Monday, September 5, 2011

They’ll Forget to Bury Her

You could pick out a lot that’s weird about Goya’s painting of the Charles IV, King of Spain, and his brood.

For example, you could choose to focus on how Goya inserting himself, ghostly and leering in the background. I, however, feel more weirded out by the woman turned away — you know, as if the painting were made in the same way a photo is snapped and she just happened to have turned away stupidly.

So what’s her deal? She’s Charles IV’s oldest daughter, Carlota of Spain, who eventually became queen consort of Portugal. In all honestly, it’s perhaps kinder of Goya to have painted her turned away, because this is what she looked like:

And given the fact that this an official portrait, you can assume that the artist employed the painting equivalent of a Photoshop “look less like shit” filter. From her Wikipedia page, a little more insight into poor, dumpy Carlota:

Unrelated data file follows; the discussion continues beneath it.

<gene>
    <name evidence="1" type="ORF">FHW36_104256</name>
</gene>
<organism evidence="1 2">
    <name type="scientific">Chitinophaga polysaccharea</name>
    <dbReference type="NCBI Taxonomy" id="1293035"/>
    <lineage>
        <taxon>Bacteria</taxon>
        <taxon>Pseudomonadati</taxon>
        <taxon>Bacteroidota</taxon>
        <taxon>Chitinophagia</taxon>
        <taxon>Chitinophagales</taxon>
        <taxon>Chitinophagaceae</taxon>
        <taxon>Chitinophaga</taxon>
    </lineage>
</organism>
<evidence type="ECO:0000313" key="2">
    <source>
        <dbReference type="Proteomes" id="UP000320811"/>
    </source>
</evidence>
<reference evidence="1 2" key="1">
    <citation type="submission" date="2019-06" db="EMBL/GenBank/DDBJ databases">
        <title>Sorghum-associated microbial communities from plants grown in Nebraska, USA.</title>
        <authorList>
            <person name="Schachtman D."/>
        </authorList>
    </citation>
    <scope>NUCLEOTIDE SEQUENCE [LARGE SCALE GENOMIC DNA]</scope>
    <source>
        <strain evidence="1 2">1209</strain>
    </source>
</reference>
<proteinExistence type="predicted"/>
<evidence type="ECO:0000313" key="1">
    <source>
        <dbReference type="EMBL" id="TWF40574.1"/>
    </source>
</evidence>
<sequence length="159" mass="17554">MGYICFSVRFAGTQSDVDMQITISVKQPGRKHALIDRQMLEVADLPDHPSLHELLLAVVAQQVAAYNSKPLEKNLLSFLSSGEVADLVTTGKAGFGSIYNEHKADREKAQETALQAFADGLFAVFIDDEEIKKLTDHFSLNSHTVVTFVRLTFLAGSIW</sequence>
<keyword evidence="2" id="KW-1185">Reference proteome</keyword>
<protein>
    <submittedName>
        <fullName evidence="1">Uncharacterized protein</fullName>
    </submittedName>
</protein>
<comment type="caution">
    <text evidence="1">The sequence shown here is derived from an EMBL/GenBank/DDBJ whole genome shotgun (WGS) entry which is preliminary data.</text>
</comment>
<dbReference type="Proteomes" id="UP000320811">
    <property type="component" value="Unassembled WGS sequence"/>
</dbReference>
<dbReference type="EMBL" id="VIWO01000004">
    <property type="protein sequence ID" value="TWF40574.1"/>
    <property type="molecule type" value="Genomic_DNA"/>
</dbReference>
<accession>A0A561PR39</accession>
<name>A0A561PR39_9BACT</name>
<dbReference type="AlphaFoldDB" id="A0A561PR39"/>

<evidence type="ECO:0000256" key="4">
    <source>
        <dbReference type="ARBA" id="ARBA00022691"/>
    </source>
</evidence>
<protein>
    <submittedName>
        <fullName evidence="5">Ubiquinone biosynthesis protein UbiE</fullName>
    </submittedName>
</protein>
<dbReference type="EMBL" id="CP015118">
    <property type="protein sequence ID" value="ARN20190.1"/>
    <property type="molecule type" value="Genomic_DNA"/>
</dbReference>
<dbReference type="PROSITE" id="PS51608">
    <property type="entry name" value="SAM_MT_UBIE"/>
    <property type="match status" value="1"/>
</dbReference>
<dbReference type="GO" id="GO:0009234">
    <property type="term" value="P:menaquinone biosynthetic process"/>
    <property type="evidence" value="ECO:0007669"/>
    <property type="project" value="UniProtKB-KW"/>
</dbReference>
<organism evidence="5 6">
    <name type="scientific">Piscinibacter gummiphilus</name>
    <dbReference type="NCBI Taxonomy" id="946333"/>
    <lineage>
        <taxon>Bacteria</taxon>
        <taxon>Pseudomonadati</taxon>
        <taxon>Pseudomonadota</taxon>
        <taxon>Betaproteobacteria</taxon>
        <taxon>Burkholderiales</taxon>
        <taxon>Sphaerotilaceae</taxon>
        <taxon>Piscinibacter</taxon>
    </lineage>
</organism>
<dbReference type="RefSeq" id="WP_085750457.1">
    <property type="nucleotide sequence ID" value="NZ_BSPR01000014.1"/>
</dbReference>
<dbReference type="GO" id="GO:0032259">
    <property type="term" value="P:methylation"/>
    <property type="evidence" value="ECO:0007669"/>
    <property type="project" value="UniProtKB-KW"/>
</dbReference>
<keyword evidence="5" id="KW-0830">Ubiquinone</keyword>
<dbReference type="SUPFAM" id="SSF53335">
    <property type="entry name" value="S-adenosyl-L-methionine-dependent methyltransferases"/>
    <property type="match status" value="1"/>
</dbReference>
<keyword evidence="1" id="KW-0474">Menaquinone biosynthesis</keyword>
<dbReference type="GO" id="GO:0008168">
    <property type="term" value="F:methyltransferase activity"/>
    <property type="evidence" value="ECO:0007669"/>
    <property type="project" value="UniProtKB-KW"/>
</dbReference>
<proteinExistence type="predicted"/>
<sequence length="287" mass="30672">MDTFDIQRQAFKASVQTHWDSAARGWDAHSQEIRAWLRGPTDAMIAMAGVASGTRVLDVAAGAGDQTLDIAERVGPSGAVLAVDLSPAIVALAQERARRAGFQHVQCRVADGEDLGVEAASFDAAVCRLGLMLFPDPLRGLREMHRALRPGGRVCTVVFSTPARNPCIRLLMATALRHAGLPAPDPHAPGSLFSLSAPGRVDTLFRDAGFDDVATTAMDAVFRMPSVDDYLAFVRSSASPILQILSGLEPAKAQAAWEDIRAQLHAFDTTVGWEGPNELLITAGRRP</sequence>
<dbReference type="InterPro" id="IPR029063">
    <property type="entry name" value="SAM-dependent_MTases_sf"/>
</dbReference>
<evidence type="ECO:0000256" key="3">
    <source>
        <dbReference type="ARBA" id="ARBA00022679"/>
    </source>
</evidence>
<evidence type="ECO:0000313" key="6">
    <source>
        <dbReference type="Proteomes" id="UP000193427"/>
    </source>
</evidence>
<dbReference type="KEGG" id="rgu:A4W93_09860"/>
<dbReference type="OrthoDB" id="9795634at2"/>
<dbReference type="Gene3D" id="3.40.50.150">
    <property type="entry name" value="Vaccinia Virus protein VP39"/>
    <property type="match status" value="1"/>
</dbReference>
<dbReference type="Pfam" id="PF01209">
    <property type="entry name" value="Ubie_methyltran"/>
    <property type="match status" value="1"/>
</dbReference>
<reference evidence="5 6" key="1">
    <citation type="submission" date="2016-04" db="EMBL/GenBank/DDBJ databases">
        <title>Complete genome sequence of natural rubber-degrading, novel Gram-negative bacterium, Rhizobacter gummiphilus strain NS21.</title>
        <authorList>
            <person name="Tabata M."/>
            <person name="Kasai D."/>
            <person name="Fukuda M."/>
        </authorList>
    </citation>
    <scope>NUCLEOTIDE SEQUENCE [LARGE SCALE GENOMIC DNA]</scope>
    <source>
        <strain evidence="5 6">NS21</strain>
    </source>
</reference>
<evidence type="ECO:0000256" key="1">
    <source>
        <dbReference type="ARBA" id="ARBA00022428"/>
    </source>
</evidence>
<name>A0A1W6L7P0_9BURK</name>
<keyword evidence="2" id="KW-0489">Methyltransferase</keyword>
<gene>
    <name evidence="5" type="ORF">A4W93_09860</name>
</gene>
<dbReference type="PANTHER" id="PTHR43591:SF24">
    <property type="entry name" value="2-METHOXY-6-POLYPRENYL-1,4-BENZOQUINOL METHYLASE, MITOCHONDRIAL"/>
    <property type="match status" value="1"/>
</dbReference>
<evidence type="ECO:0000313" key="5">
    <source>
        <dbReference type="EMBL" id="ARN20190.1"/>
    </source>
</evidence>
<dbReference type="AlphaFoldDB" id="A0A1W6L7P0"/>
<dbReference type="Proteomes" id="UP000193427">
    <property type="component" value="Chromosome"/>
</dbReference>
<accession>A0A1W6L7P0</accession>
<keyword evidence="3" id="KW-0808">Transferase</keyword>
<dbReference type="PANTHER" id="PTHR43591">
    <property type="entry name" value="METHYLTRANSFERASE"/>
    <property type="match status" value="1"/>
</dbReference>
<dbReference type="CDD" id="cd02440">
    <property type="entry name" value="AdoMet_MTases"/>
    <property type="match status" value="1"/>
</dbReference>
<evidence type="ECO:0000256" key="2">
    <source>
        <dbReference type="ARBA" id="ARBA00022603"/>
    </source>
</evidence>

In 1788, when his eldest brother Joseph, Prince of Brazil, died, John became the first in line to his mother's throne. Soon he received the titles Prince of Brazil and 17th Duke of Braganza. Between 1788 and 1816, Charlotte was known as Princess of Brazil. John, her husband, was good-natured, indolent, corpulent and almost as ugly as was she. His religious observances bored her and they were quite incompatible. Nevertheless they produced nine children and, because they were all handsome, it was rumoured that especially the younger ones had a different father. After the birth of the ninth child they began to live separate lives, he at Mafra and she at Queluz. Here it was rumoured that she had bought a retreat where she indulged in sexual orgies. 
And if that isn’t a Wikipedia passage that’s clearly skewed by bias, then Queen Carlota’s totally wasn’t the product of generations of inbreeding.

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